Raspberry Pi Zero USB hub mod with case

If you were lucky enough to get your hands on one of the new Raspberry Pi Zero’s, one of the first things you are likely going to want to do is hook it up to a USB hub to add things like WiFi and a keyboard and mouse. Of course you can just connect an ordinary USB hub, but there isn’t many compact solutions available just yet. There are a few methods that have been posted online so far, from hacking an off the shelf USB hub, to manufacturing a custom hub yourself. These are all great, but are either a little unpolished or require some advanced maker skills, so I thought I’d have a go myself at something that is a but more approachable by the average maker, and uses predominantly off the shelf parts. So here is what I came up with.

My approach is based on the USB hub mod by Frederick Vandenbosch but wraps it up in a bit of a neater package, and avoids some of the trickier soldering.

To create your own you’ll need a Pi Zero, a USB hub (Frederick uses a LogiLink UA0160 but you can also use a Belkin F5U404), a short Mini to Micro USB cable and a bit of wire. For the case you’ll want to download and laser cut my design files from here, and you’ll need some nylon M3 nuts and bolts (9 sets in total, at least 30mm in length).

You’ll want to copy Frederick’s instructions on disassembly, and attaching the power leads, but once you’ve done that, just use the purchased USB cable for connecting the hub to the Pi instead of wiring direct to the USB port (those connections are might small).

Once you’ve added the power lines, simply build up the case as pictured by attaching the Pi to the Pi layer first (use the nylon screw + bolts, then cut the remainder of the screw shaft off), then stack everything else together, making sure to add the centre screw (this is used to keep USB hub tightly in position) and tightening everything up and cutting screws to length.

We’re pretty sure someone will start selling a much better solution real soon, but in the meantime we hope this provides a manageable solution for the general maker right now that also looks pretty nice sat on your desk.

Rombus3000 - A Raspberry Pi mini arcade machine

Like many makers, a mame arcade machine has been on my list of things to build for quite a while. Recently though I had the pleasure of catching up with the Pimoroni guys and got to check out their PiCade arcade machine they launched on Kickstarter a few months back. Needless to say, playing around with the PiCade made my urge to build an arcade machine bubble back to the surface. I toyed with just buying one of the PiCade kits, which really are exceptional, but that’s not really my style as I tend to like to hack / re-purpose old technology, so instead I decided to modify an old 80’s desktop computer game instead.

The game itself was an old Grandstand Scramble desktop arcade machine which I stripped bare and mounted a Raspberry Pi 2 with a 5” HDMI TFT screen inside along side a PiCade controller board (available to buy seperately) to provide the control inputs needed aswell as an audio amplifier. The chasis was modified to accept additional buttons around the back and sides, and a custom controller panel was designed and laser cut to hold a miniature joystick and more buttons, and was mounted to the front.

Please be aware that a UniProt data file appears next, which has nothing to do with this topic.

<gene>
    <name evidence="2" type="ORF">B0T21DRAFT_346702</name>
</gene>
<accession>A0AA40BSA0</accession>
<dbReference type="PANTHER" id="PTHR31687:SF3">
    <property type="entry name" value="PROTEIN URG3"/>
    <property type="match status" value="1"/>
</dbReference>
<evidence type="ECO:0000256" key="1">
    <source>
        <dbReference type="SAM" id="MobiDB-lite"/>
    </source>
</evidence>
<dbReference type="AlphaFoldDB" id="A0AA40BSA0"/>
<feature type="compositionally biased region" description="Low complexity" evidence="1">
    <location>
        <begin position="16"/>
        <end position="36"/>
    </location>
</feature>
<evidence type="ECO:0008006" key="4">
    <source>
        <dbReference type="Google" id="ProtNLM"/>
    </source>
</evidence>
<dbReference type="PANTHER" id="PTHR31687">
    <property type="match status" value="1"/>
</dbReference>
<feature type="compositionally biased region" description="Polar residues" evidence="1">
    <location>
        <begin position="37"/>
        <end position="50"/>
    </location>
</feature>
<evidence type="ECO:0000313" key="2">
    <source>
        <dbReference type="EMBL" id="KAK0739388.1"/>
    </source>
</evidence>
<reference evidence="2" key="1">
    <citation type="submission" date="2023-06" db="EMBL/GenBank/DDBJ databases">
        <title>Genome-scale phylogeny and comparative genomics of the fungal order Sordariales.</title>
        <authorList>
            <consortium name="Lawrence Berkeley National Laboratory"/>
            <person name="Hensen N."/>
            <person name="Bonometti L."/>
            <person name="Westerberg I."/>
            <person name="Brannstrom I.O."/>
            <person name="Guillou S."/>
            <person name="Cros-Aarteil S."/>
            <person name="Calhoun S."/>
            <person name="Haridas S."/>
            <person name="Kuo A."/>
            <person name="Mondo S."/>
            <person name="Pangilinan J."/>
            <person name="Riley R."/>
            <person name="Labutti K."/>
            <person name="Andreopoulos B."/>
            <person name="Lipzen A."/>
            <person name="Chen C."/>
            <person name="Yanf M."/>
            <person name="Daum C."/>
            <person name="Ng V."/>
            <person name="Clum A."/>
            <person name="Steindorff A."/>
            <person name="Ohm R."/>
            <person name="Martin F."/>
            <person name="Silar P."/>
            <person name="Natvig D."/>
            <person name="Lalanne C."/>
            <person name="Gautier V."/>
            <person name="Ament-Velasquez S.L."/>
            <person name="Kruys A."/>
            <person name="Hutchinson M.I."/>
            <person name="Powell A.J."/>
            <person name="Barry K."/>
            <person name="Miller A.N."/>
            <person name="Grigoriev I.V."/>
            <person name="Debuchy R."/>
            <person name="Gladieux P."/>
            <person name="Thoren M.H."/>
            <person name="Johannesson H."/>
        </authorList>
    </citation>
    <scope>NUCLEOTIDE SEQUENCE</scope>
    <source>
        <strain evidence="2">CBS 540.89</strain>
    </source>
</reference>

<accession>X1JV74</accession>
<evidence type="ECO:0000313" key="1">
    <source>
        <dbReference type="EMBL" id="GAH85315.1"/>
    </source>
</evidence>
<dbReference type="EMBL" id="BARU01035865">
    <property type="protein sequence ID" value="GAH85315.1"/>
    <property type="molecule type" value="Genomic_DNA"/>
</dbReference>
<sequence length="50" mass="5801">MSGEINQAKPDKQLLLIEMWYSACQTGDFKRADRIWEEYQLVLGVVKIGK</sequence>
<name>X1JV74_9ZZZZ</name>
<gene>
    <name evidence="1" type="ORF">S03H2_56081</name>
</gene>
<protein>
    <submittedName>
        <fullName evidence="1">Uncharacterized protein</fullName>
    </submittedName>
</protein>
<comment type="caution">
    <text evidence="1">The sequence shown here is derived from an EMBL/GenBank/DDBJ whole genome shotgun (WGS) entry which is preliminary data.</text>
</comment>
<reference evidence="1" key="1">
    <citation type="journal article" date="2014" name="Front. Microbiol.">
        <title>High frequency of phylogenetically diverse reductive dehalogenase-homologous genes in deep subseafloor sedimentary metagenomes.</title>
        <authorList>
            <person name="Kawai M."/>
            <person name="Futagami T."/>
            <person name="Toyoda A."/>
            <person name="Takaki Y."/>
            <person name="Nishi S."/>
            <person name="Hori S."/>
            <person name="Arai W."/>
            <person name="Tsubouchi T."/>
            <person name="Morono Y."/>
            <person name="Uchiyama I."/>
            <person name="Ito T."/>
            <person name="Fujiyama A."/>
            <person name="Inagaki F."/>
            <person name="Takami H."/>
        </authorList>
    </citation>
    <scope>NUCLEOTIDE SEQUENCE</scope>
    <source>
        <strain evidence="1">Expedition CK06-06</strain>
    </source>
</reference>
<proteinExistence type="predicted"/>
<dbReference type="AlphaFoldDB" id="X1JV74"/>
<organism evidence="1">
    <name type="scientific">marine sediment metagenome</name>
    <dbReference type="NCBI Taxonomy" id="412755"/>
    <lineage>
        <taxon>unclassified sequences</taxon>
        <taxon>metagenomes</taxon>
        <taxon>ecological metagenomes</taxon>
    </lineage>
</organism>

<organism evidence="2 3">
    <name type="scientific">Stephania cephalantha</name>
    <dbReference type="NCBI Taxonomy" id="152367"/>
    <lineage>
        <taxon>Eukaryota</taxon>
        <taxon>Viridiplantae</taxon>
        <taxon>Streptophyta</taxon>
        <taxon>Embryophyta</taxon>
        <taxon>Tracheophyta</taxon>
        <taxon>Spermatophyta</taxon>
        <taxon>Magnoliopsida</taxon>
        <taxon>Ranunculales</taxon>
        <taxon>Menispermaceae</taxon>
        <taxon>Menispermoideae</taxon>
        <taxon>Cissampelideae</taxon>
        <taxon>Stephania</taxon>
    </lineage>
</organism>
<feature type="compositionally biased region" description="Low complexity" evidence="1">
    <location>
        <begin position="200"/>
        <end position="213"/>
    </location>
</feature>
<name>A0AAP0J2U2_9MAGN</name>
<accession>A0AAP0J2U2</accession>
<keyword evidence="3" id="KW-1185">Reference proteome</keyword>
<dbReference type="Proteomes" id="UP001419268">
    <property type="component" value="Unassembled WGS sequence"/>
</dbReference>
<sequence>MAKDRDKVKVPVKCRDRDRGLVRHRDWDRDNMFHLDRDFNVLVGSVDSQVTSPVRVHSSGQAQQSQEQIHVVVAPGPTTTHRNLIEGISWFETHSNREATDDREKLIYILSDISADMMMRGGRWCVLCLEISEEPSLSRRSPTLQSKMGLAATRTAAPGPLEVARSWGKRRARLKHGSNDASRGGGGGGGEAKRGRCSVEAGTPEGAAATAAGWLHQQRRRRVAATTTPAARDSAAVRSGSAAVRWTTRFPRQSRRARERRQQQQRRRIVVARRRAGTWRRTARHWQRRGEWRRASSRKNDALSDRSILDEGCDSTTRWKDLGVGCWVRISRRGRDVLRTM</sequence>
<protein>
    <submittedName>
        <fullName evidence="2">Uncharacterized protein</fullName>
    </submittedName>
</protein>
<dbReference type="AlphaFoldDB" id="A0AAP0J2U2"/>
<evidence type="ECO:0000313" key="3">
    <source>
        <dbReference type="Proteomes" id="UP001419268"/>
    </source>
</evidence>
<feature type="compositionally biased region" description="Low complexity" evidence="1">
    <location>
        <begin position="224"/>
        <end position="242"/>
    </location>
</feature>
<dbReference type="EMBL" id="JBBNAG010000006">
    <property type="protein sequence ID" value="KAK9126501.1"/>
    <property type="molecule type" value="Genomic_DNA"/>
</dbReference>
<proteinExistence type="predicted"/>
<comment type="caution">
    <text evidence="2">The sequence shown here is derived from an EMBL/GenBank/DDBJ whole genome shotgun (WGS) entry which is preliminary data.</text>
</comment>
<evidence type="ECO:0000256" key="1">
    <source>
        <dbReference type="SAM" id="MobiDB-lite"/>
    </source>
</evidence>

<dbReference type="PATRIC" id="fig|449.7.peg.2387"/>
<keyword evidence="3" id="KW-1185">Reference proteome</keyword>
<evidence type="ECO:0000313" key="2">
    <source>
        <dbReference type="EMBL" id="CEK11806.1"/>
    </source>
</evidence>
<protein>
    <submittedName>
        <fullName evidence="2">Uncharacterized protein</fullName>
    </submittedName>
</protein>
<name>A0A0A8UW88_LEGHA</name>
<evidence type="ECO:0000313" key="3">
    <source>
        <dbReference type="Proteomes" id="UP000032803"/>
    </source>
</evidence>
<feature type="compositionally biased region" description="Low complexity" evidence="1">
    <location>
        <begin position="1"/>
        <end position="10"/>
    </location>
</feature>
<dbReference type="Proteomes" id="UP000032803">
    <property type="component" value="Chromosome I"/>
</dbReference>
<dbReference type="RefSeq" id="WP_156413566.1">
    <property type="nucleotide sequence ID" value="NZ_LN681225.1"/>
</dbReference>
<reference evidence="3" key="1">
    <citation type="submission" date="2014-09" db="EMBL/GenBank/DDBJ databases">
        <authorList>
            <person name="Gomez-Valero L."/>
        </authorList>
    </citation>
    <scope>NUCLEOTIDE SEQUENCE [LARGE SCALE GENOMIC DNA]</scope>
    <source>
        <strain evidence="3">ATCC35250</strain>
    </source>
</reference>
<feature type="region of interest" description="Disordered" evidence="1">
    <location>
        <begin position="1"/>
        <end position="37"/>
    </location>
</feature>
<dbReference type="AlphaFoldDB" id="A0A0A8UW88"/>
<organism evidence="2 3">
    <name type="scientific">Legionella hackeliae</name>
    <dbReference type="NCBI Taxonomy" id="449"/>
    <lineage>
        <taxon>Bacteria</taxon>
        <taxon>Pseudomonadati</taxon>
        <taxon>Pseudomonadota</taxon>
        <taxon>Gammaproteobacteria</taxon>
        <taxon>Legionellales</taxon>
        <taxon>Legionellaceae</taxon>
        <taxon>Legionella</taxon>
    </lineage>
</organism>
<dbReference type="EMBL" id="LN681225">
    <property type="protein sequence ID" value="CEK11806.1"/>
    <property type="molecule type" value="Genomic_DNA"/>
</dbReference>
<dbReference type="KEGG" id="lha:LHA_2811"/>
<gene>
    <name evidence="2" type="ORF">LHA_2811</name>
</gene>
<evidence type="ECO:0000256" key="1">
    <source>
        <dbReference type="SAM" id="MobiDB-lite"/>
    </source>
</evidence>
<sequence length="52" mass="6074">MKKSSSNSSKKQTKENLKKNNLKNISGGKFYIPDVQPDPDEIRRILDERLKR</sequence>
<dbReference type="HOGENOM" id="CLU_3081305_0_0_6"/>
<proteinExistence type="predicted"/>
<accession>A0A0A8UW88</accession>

For sound, a 4 ohm speaker was mounted in the old battery compartment and then everything was connected up using spade connectors and attached to the appropriate ports on the PiCade board via screw terminal blocks. The PiCade board connects to the Raspberry Pi via a short flexible micro USB cable, as well as a short AUX cable for the audio input. The original barrel jack was then modified by attaching a female USB connector on the end of the original wires and connected to the Raspberry Pi by another short flexible micro USB cable to provide power.

As a couple of added extras, WiFi and wireless keyboard dongles were attached to allow for internet access / keyboard usage without the need to open the chassis, and for the final touches, a custom decal was designed and printed on a brushed aluminium sticker as a nod back to the original Grandstand Scramble decal.

With the actual build itself complete, the final bit was to install and configure the Retropie software and upload a few ROMs and the gaming fun could now begin.

All in all, this was actually a pretty quick build which was mainly due to how easy it was to bolt everything together, from the TFT screen to the PiCade controller board, and the simplicity of Retropie. In less than a weeks hacking I now have a one of kind, retro arcade machine, which I’m pretty pleased with (if I do say so myself).

If you are looking at building your own arcade machine then, this is definitely a setup I would recommend, and for those not so comfortable hacking their own machine together, the PiCade kit uses essentially the same setup in a more flat-pack setup.

Whichever route you take, I’m certain you’ll end up with a great little arcade rig.

Happy gaming!

Vectorise all the things

Lately I’ve been working on some educational kits that I’m hoping to release soon. One important element for me is to be able to brand the products up so people know the kits are authentic circuitbeard. Originally I was just going to raster etch them, however this takes way too much time, so today I spent a bit of time creating vector versions of my logos to speed things up.

Laser cut logos

With the new vector versions, it now takes just seconds to brand an item, rather than minutes. It may not sound like much, but when you are talking about creating lots of kits, every saving is a worth while saving (I’ve been learning this lesson a lot lately).